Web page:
Phil Renzoni and Adam Vanderkolff are bubbling over with excitement.
In fact, they’re not only bubbling over with excitement but buoyed by an unbreakable bond.
The grandfather and grandson team have a love of words and have turned that love into a new children’s book, The Belly Button Bandits, which they hope will get young readers buzzing over the written word as well.
Yes, alliteration is a key theme in The Belly Button Bandits, which the duo recently published.
Centred on Brian, Brent and Belinda Bigalow who have had their belly buttons plundered by the dastardly pirate Barnacle Bill, the story was first told to Adam by Phil on a family vacation to Cuba.
“When Adam was about six, we went to Cuba and saw a statue of Christopher Columbus,” Phil explains. “I was telling Adam there once were pirates in Cuba – he was really infatuated with pirates at the time – and we started pretending we were pirates. Back on the beach, we started making up a story about these pirates who came and stole kids’ belly buttons and held them for ransom.
“We wrote the story down and then forgot about it.”
In the meantime, Phil went on to write and illustrate the children’s book “The Baby Who Started a Revolution”, about a giggly child who helped the kingdom of Newfrownland (don’t worry, you’ll get it) learn to turn their perpetual frowns upside down.
Eventually, however, Adam started studying communications at Wilfrid Laurier University – and doing some freelance work with The Auroran – and they both thought this was the perfect opportunity to pool their talents – burgeoning and well-honed, respectively – on a book they can call their own.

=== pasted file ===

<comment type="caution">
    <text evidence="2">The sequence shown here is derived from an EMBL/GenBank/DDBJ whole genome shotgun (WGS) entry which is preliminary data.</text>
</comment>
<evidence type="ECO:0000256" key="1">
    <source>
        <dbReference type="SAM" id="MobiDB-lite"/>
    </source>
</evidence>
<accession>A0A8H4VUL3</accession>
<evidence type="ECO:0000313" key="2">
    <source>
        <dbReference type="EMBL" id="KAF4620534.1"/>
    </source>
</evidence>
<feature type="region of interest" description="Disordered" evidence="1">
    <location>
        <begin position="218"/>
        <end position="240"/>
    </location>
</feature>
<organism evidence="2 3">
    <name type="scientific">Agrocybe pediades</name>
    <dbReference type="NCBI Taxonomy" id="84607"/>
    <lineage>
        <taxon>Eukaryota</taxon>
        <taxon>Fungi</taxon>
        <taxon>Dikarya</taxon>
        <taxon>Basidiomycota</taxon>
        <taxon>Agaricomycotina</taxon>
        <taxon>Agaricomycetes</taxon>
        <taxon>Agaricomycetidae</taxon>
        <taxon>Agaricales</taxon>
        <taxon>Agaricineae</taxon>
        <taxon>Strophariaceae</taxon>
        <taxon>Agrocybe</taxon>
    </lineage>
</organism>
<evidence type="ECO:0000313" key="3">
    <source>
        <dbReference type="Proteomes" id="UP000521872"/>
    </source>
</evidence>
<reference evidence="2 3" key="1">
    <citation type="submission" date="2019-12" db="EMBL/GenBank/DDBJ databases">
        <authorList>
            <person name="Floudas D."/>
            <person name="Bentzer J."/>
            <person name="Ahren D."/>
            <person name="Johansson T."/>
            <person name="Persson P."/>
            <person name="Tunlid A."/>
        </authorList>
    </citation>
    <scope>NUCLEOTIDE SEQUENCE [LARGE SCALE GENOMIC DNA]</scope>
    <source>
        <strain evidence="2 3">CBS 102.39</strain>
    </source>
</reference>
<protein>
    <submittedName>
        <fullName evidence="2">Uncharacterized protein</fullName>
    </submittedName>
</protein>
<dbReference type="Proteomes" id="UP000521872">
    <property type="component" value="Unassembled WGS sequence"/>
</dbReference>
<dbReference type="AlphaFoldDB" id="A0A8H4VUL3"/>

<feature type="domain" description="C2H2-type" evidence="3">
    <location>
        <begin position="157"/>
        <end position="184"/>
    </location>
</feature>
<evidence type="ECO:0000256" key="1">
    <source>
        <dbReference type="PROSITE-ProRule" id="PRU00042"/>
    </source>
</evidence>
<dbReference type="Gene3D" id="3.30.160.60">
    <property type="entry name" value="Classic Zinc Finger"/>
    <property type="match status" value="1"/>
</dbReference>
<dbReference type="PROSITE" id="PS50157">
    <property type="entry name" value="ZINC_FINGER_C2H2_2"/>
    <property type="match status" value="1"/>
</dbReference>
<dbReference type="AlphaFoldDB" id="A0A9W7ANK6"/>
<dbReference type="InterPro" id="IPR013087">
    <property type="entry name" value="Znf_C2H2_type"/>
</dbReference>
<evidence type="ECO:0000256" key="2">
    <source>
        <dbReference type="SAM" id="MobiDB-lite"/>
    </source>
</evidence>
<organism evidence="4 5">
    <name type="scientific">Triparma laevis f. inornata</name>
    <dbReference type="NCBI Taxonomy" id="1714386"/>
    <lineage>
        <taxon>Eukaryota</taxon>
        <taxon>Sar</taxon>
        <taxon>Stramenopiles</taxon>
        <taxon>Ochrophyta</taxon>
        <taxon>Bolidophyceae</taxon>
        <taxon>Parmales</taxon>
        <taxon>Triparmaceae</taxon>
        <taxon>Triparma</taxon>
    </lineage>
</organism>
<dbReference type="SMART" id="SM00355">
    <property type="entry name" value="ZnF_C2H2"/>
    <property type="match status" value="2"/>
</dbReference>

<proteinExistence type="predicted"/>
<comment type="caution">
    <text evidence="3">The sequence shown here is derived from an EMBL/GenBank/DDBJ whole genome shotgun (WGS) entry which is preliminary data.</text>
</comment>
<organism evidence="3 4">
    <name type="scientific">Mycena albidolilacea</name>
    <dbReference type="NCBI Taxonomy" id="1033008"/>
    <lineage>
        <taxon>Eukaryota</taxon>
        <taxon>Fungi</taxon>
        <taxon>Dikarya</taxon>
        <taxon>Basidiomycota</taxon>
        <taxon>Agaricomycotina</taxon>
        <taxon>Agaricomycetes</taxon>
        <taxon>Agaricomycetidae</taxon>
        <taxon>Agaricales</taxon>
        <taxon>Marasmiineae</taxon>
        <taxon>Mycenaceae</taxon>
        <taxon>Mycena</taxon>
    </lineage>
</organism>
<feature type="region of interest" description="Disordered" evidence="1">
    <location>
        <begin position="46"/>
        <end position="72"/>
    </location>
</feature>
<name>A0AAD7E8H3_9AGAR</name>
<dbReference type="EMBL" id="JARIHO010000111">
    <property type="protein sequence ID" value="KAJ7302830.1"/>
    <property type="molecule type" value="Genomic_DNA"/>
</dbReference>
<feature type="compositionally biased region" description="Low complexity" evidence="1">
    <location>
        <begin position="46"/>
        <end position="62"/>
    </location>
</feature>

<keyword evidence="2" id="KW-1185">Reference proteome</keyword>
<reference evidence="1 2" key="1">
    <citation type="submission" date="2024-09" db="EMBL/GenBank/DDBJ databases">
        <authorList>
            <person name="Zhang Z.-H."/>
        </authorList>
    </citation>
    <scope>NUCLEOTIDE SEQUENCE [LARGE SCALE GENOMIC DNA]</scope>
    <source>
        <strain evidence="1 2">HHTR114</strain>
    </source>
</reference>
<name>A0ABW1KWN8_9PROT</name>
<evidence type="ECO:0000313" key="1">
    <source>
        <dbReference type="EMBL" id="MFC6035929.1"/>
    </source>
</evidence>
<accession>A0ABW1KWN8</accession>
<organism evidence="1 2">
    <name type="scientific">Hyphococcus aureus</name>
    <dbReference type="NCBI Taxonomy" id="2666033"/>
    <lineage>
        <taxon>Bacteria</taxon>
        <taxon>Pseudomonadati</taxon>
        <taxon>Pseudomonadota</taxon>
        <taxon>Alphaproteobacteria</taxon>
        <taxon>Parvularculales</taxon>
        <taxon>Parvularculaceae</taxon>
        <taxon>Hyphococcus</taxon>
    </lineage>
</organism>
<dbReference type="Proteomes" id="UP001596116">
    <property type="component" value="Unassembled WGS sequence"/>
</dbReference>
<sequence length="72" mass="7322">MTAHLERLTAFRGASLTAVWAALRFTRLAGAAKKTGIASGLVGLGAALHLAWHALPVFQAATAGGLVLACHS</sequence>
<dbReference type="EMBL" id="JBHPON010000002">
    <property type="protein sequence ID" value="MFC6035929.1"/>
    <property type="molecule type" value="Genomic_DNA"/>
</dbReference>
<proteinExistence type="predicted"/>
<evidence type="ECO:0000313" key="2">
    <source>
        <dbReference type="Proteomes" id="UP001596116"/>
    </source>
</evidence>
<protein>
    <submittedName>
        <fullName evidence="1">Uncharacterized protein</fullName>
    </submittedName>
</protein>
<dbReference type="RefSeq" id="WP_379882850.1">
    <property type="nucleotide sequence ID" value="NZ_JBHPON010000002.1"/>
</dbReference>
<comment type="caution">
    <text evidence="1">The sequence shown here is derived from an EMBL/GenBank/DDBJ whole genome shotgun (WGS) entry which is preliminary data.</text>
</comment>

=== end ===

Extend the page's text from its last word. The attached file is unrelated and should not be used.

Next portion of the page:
“My grandfather has always been extremely artistic and creative,” says Adam of Phil who also inked the book’s illustrations. “There are a lot of things I do as a young student. You like to think you’re creative, you shoot for the stars, but I realized my grandfather is right there, still has the same drive, and that creative energy that you would think a younger person aspiring to get to that level would have.”
On Phil’s part, he saw a new side of his grandson as they worked together.
“I learned that Adam is a very passionate person and can get really interested in something,” he says. “I guess I always knew that he was, but he really grabbed onto this, loved it, and wanted to do more and more. At first, I said, ‘Hey, we should do this together,’ but I wasn’t necessarily going to do it, but I got so passionate about it that I figured I gotta do it.”
It is a passion they hope will translate to audiences, kids and parents alike, and inspire young readers in the process.
“It’s a really fun story, just really good hearted,” says Adam. “It is a fun read and perfect for kids. It’s not just a children’s book, it is also something that we worked on together, a memory of when I was little and of our relationship and how it has grown over the years – and we actually made this together. We had fun making it and it’s about having fun with words.”
Adds Phil: “We just want [readers] to get very interested in words and stories, and the fact the words themselves can be fun. That is the main takeaway.”
As for future collaborations, they won’t rule in out. Together, they chuckle over such potential titles as “Adam, The Apple-Eating Alligator” all the way to “Zelda, the Zany Zebra,” but neither one of them dismisses the idea.
Until then, The Belly Button Bandits will have to suffice – and it may just be the start of something more.
The Belly Button Bandits is published by FriesenPress and is available to order now from Amazon and Indigo, and directly from the authors for $15 by emailing firstname.lastname@example.org.
Brock Weir, Local Journalism Initiative Reporter, The Auroran